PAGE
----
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Letter From Beirut: Crime and Punishment in the Levant

Lebanon’s False Choice Between Stability and Justice

Courtesy Reuters

Over the years, Lebanon has managed to avoid getting to the bottom of its politically motivated crimes. Its 15-year civil war ended with an amnesty law, even though more than 100,000 people had been killed, including dozens of prominent political and religious figures, among them two presidents. Not surprisingly, with UN indictments for the assassination of former Lebanese Prime Minister Rafiq Hariri now approaching, the country is finding it difficult to deal with the possibility that, in this one case, the pursuit of justice might reach a firmer conclusion.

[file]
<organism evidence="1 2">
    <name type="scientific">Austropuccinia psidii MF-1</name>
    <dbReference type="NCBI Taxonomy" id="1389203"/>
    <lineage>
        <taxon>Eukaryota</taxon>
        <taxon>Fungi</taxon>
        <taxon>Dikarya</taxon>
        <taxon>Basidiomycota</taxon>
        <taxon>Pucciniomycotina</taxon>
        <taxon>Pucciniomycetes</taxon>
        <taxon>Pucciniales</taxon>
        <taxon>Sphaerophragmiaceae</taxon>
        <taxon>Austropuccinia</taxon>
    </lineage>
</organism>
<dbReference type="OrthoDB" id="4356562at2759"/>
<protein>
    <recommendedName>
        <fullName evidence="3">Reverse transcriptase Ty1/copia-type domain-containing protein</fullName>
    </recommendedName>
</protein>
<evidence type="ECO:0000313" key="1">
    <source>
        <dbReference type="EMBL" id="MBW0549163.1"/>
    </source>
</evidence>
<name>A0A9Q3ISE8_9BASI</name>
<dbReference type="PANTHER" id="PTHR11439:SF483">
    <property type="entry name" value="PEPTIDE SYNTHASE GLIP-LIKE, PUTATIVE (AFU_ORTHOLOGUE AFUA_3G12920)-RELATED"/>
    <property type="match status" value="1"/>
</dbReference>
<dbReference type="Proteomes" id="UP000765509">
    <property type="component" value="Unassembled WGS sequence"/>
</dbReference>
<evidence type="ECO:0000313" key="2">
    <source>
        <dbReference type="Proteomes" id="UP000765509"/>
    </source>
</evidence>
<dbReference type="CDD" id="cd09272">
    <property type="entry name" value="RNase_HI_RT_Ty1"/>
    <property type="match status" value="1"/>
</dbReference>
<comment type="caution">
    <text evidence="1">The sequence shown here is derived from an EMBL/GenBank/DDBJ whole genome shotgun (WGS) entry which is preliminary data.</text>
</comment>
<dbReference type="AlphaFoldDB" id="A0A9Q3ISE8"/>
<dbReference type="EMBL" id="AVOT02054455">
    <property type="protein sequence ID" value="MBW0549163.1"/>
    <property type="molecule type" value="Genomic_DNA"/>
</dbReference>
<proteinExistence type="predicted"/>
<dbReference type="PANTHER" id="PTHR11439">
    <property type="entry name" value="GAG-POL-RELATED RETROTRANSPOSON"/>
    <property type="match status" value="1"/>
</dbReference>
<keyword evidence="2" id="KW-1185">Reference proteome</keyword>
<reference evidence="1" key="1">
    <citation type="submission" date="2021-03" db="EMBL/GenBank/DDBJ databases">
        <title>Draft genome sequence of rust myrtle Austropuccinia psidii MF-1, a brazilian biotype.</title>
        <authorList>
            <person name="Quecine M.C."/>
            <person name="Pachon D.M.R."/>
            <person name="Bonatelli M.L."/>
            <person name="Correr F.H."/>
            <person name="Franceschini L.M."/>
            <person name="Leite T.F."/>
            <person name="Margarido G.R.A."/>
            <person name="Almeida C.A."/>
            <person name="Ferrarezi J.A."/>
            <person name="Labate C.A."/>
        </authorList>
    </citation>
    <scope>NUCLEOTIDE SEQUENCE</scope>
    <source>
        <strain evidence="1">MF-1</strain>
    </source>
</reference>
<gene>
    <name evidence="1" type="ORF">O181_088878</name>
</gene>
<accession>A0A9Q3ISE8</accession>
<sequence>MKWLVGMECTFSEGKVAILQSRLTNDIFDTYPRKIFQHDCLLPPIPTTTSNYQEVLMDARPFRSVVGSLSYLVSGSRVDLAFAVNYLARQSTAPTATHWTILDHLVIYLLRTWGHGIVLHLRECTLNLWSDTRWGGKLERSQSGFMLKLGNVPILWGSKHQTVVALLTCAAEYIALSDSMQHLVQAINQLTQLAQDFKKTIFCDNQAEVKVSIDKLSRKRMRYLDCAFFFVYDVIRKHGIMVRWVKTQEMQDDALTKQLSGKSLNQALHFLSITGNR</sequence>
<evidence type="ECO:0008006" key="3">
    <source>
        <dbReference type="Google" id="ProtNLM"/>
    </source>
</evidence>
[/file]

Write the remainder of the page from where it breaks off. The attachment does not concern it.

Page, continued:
In the coming weeks, the United Nations' Special Tribunal for Lebanon is expected to confirm indictments against individuals who participated in the suicide bombing that killed Hariri and 21 others on February 14, 2005. Those indicted are expected to include Hezbollah members. The attack provoked mass demonstrations in Beirut directed against Syria, viewed as the likely culprit. By April of that year, Syrian forces had

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